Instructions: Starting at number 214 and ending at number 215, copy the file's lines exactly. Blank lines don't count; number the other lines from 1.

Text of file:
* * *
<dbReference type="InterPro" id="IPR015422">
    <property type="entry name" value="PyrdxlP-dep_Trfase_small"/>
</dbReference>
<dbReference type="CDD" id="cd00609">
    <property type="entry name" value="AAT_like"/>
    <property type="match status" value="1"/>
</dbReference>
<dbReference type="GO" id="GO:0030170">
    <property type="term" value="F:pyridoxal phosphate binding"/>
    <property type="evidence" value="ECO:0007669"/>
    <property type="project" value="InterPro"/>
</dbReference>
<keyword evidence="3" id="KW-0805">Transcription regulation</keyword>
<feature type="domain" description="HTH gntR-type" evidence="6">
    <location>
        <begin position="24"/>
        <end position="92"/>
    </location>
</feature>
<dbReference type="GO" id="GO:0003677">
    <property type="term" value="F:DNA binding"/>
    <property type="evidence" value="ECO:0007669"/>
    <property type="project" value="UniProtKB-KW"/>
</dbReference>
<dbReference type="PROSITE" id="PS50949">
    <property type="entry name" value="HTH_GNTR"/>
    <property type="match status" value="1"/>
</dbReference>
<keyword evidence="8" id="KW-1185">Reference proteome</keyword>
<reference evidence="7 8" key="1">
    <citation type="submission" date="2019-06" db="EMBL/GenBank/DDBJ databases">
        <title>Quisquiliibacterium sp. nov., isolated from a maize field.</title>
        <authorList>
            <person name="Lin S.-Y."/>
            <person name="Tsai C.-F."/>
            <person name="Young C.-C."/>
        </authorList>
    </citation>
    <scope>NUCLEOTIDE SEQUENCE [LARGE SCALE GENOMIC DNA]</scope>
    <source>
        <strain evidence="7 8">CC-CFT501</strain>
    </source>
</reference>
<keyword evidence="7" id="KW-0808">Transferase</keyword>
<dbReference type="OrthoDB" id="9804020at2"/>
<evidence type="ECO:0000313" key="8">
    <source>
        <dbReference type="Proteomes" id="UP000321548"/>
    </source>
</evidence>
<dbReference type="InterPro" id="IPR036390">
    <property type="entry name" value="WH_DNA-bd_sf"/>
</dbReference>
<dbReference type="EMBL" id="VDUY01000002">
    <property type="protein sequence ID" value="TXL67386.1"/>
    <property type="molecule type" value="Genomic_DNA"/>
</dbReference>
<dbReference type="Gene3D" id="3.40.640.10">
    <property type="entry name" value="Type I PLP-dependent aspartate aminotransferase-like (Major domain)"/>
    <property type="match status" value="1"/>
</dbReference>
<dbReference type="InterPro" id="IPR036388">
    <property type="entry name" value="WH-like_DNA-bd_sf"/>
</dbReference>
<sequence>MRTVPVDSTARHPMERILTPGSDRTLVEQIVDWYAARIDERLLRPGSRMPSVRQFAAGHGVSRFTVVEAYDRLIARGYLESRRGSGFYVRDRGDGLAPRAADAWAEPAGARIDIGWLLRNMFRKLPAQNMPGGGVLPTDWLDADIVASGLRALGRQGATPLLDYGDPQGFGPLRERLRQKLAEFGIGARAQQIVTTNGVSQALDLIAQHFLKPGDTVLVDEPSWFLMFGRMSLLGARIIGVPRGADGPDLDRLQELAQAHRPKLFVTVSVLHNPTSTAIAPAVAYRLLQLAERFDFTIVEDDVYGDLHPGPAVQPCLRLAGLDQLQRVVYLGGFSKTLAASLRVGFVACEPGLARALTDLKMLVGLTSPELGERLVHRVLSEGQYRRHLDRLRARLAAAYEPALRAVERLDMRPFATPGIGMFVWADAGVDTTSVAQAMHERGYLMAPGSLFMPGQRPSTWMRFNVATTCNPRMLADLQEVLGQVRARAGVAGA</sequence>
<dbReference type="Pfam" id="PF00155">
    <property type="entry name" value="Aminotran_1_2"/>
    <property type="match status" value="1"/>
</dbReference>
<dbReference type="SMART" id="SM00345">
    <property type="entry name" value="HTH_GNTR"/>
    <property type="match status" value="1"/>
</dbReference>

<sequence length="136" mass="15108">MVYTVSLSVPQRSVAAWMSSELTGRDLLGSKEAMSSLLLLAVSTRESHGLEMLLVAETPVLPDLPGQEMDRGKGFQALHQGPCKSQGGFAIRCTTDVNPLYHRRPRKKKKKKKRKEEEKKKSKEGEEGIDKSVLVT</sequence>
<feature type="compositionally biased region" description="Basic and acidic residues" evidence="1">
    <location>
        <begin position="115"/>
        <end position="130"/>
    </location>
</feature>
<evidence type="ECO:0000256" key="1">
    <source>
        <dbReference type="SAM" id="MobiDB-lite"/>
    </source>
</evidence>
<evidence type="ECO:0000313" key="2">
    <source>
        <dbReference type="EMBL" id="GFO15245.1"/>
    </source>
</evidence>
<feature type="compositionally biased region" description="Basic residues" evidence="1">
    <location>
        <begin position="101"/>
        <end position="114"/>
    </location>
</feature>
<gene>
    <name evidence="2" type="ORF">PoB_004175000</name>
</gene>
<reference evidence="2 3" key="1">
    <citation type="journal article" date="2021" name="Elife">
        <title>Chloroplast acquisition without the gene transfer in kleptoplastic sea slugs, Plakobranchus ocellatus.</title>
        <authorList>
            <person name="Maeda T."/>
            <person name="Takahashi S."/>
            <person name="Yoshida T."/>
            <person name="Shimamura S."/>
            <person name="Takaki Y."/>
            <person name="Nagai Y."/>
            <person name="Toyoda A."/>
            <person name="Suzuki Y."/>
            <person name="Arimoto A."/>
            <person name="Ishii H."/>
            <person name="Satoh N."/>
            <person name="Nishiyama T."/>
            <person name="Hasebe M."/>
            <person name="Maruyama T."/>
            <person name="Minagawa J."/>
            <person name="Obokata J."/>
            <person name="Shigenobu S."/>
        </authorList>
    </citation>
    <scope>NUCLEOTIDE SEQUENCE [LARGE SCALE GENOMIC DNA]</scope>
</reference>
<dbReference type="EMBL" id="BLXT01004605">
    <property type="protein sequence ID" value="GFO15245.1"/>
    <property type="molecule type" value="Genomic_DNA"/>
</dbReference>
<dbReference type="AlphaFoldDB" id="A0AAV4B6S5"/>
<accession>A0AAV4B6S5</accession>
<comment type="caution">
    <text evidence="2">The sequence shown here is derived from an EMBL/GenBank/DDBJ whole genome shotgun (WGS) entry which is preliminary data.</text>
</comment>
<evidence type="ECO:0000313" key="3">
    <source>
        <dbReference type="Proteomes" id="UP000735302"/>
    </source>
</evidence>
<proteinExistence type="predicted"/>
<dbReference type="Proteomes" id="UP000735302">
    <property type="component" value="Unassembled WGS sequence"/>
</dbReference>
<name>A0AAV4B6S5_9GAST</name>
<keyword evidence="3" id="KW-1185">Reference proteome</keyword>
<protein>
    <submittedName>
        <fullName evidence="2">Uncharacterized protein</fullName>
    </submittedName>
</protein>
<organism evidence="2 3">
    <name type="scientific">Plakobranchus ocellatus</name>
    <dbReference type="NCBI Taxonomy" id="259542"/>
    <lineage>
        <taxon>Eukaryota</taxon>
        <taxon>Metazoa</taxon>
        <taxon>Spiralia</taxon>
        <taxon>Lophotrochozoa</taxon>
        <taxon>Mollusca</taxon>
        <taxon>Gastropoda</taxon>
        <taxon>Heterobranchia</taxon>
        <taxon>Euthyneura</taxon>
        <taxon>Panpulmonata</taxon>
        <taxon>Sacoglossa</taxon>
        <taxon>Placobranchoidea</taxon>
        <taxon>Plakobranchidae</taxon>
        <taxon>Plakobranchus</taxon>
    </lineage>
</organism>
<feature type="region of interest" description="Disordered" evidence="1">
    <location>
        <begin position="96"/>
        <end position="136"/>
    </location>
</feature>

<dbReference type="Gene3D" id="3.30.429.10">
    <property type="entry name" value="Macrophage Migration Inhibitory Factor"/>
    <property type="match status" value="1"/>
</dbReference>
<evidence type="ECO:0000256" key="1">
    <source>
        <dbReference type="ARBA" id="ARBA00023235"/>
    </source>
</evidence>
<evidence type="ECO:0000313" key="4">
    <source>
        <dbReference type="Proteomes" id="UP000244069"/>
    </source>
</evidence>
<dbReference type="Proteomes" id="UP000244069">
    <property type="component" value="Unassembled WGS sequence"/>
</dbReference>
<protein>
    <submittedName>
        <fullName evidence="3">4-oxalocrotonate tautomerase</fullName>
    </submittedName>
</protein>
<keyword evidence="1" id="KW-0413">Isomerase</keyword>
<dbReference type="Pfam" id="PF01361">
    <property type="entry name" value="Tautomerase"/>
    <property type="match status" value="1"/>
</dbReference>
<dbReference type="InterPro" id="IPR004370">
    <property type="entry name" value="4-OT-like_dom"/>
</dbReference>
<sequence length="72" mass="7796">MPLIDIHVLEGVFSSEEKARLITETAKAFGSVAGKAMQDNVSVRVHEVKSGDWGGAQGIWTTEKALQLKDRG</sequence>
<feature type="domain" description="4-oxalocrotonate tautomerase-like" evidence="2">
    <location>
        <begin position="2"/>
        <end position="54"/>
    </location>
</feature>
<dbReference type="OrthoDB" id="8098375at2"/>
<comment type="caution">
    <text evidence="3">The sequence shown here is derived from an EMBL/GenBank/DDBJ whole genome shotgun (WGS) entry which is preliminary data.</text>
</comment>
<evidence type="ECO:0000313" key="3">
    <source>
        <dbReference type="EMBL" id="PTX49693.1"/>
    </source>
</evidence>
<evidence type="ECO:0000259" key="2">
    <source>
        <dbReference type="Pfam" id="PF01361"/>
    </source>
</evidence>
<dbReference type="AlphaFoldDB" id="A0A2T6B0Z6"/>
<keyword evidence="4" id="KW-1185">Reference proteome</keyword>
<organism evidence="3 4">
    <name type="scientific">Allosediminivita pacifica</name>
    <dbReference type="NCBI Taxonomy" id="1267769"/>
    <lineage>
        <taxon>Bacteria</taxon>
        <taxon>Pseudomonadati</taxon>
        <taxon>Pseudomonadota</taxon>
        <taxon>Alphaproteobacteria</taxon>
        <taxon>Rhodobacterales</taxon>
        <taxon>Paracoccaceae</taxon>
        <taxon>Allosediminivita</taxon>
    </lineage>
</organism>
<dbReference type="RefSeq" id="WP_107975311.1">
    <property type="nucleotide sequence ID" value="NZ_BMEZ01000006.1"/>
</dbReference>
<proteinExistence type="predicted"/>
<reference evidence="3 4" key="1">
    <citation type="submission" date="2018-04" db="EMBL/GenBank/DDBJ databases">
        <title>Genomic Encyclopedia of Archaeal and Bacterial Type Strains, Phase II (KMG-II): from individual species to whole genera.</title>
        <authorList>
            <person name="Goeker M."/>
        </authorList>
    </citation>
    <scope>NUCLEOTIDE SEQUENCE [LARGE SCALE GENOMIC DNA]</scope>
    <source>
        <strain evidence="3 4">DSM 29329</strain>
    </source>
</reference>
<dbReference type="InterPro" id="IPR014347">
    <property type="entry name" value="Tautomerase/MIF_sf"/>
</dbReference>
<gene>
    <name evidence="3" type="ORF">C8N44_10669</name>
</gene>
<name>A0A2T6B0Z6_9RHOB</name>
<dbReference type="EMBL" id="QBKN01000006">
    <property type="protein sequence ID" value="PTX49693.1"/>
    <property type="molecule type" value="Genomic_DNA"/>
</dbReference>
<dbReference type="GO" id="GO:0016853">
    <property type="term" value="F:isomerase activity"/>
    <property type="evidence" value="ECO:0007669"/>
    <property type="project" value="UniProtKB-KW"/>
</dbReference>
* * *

    <text evidence="3">The sequence shown here is derived from an EMBL/GenBank/DDBJ whole genome shotgun (WGS) entry which is preliminary data.</text>
</comment>